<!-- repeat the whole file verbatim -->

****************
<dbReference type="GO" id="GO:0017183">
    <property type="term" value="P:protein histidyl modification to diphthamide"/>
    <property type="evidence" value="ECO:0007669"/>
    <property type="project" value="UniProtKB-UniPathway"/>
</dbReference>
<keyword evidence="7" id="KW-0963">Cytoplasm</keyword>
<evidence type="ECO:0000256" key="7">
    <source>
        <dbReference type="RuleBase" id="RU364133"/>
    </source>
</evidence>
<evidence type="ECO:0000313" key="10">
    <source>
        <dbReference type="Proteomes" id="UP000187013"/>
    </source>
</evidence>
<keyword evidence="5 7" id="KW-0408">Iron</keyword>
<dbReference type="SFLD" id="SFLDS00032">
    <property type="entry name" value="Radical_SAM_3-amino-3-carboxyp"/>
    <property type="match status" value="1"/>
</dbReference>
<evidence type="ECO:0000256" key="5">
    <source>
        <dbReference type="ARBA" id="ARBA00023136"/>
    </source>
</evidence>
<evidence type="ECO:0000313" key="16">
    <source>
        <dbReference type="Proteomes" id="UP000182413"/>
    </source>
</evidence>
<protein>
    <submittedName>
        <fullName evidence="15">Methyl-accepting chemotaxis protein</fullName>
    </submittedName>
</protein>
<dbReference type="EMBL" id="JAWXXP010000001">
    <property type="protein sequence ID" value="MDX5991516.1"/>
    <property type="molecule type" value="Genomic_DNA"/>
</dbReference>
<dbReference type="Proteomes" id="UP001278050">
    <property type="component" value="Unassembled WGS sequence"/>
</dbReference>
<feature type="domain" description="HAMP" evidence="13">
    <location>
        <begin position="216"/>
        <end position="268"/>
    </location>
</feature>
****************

<dbReference type="GO" id="GO:0017183">
    <property type="term" value="P:protein histidyl modification to diphthamide"/>
    <property type="evidence" value="ECO:0007669"/>
    <property type="project" value="UniProtKB-UniPathway"/>
</dbReference>
<keyword evidence="7" id="KW-0963">Cytoplasm</keyword>
<evidence type="ECO:0000256" key="7">
    <source>
        <dbReference type="RuleBase" id="RU364133"/>
    </source>
</evidence>
<evidence type="ECO:0000313" key="10">
    <source>
        <dbReference type="Proteomes" id="UP000187013"/>
    </source>
</evidence>
<keyword evidence="5 7" id="KW-0408">Iron</keyword>
<dbReference type="SFLD" id="SFLDS00032">
    <property type="entry name" value="Radical_SAM_3-amino-3-carboxyp"/>
    <property type="match status" value="1"/>
</dbReference>
<evidence type="ECO:0000256" key="5">
    <source>
        <dbReference type="ARBA" id="ARBA00023136"/>
    </source>
</evidence>
<evidence type="ECO:0000313" key="16">
    <source>
        <dbReference type="Proteomes" id="UP000182413"/>
    </source>
</evidence>
<protein>
    <submittedName>
        <fullName evidence="15">Methyl-accepting chemotaxis protein</fullName>
    </submittedName>
</protein>
<dbReference type="EMBL" id="JAWXXP010000001">
    <property type="protein sequence ID" value="MDX5991516.1"/>
    <property type="molecule type" value="Genomic_DNA"/>
</dbReference>
<dbReference type="Proteomes" id="UP001278050">
    <property type="component" value="Unassembled WGS sequence"/>
</dbReference>
<feature type="domain" description="HAMP" evidence="13">
    <location>
        <begin position="216"/>
        <end position="268"/>
    </location>
</feature>